Blogging is the one that seems to be the most work-like. On one hand, I like to write and share my work, but it’s a fair bit of work to take photos, edit the photos, write up posts and get them posted. That;s okay. It’s the main method that I use to share my work. On the other hand, it’s even more work to go through the blogroll and keep up with other people’s work. Not that I dislike it, but it’s definitely work. So much to the point that I gave up on the Dakka forum almost entirely, since it took literally hours to go through and keep myself up with the blogs I followed there, and then my posts would get only a few responses. No « like » button there, I guess.

    Gaming itself is always fun though – right?
    Weeeeeell.. in the past it was, but I’m no longer a guy who games in stores, or cons, and the closest club is a pain in the arse to get to, and a fair trip. And my closest gaming friends are gamers, but not WARgamers. So that means I have to paint and supply all of the models, terrain, table – which is fine. But I also have to learn and teach the rules, and often GM games, and when I was told recently that someone (a friend of a friend, also not a WG) wanted to come over for a game in like two days, it meant that I would need to clear the table, sort out two (or four) army lists, reacquaint myself with the rules.. errrgh. Easier to play a few boardgames instead.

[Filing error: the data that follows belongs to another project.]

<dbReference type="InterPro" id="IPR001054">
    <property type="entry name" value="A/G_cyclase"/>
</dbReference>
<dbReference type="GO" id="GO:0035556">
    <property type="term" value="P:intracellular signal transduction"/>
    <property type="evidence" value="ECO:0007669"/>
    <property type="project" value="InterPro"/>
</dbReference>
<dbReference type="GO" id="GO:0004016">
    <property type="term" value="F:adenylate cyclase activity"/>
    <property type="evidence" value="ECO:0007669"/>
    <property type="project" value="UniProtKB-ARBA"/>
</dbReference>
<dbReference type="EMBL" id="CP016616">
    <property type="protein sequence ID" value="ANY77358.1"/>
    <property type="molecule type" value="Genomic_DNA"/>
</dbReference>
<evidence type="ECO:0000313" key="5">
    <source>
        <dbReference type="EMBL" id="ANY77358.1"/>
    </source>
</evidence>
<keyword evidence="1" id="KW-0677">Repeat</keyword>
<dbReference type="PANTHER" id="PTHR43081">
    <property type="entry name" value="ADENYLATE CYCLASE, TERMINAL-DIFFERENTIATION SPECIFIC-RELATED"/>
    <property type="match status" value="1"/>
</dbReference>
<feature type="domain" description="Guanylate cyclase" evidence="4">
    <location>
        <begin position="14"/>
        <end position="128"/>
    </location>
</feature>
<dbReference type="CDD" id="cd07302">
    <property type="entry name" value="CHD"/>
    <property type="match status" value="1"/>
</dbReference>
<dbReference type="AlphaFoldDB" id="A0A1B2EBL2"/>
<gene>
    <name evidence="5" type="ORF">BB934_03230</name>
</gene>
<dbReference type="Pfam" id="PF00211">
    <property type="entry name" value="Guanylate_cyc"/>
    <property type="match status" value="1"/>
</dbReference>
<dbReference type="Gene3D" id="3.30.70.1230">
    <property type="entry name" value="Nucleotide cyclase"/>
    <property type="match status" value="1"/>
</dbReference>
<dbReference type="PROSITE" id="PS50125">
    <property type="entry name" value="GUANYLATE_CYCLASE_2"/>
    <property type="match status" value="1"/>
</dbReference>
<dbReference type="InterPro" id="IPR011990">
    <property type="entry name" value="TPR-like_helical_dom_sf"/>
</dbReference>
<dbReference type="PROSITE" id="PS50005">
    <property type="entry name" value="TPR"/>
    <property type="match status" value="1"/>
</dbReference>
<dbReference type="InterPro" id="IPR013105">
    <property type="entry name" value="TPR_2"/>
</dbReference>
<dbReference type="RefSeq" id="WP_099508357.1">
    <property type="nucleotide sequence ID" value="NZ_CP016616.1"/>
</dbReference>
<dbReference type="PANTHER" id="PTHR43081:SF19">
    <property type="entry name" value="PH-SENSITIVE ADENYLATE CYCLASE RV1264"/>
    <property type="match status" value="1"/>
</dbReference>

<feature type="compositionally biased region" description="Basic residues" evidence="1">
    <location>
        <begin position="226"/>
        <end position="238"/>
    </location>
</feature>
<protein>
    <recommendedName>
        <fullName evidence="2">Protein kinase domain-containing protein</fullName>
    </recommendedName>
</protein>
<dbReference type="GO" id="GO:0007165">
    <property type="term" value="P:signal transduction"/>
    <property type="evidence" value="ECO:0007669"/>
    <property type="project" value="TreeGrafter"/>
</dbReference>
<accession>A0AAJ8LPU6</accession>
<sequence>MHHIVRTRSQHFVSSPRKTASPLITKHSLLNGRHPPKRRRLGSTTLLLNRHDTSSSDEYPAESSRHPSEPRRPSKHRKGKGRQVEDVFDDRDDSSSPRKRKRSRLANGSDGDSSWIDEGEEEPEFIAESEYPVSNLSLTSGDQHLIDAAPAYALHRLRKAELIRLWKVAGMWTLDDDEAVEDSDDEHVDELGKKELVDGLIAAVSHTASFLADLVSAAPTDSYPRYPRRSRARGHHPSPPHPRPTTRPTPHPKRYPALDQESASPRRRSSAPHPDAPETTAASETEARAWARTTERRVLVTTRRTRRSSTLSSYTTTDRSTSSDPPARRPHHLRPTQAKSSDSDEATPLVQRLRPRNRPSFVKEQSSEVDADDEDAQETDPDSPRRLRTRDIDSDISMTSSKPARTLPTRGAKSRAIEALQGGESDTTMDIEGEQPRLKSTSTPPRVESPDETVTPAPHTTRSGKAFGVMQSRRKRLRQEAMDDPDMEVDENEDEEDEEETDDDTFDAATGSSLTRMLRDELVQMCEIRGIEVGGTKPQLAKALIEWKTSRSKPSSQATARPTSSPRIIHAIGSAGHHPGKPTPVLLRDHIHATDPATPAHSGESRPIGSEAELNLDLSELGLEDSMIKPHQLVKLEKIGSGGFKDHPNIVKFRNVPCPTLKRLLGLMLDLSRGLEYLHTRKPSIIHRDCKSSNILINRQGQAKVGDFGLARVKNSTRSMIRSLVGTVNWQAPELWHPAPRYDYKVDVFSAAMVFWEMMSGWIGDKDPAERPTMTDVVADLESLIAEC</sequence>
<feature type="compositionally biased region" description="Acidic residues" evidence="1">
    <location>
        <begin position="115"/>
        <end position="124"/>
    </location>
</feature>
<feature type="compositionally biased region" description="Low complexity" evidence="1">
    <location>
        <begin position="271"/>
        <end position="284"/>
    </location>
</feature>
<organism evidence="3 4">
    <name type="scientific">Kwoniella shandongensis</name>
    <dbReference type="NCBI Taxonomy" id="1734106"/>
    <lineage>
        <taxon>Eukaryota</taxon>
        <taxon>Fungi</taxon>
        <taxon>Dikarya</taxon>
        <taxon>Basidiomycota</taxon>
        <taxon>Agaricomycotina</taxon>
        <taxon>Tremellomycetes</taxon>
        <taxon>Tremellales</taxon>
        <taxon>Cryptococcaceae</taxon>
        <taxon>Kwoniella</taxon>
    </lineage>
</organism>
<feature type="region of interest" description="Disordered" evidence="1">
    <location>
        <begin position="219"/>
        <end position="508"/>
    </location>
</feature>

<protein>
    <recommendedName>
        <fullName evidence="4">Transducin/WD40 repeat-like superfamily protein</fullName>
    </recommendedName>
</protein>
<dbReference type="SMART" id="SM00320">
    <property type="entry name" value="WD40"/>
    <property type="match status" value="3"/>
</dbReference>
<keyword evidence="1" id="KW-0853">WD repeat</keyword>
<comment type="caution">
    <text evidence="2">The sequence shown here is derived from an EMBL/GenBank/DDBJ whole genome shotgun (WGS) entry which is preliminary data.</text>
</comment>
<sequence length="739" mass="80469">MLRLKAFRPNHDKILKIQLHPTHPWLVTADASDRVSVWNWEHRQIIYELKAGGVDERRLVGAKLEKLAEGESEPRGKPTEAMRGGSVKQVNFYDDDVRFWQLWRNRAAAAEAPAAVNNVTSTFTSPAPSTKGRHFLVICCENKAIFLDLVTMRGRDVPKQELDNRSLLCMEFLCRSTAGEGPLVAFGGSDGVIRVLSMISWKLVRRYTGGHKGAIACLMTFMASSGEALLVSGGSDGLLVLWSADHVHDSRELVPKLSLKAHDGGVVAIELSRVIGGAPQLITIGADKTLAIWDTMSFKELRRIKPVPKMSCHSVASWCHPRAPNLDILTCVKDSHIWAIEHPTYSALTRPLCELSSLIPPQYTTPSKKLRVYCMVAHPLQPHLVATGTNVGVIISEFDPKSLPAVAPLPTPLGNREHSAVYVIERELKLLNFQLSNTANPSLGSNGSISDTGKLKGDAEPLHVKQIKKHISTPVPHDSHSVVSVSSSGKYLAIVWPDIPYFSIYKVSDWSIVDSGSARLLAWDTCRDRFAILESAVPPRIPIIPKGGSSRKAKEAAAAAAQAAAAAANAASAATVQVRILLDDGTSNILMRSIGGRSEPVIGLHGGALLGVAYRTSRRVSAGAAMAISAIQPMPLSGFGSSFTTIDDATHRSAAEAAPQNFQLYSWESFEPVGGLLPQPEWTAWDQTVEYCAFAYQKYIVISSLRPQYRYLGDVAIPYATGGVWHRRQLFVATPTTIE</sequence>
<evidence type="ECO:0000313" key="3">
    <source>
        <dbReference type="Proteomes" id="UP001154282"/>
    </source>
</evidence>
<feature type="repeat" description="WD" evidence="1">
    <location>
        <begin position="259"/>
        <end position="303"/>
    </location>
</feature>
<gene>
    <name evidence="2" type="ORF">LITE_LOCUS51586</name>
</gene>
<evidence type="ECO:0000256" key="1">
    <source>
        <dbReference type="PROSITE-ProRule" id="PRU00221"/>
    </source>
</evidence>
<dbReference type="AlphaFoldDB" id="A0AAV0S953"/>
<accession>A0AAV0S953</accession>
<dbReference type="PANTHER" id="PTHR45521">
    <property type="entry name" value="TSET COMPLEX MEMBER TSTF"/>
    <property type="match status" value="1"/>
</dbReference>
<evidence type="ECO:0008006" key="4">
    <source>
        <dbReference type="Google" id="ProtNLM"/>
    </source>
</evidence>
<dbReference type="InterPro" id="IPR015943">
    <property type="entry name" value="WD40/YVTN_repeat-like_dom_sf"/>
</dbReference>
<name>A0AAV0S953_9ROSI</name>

But hey – painting and modelling and blogging is productive – much more than watching TV. I can’t play videogames with all of my free time. And most importantly, it occupies my mind and thoughts. Which is what I need right now.

    Aimé par 1 personne

    1. Well, food for thoughts, as always!

      I do not know what Predrag would think about all of this, I’ll tell him to give your comment a look.

      I agree with you on the fact that part of our hobby has always been in the grey area between « work » and « leasure ». Back in the days, when I played a lot (historical games with my family or 40K with friends) I remember the « deadline effect » when I had to paint a unit (many units?) before a game. The fact that our minds work faster than our hands make is also responsible for that I guess. For me it is anyway. I come up with ideas far more faster than I complete anything (I am very slow) and free time (ie time outside of work and everyday duties) is scarce, so a hobby as time consuming as ours is always a challenge I guess. It is for me anyway. The hobby becomes partly « work » whenever I have to force myself to complete something (because I know it will be very satysfiing), eventhough my mind is already more excited about the next idea than it is about the old one. Painting mostly for my own aesthetic satisfaction (I do not play very often these days) reinforce this I guess, because the goal is blury and so only the « task » remains. I spent 6 years (was it 7?) painting Dreadfleet!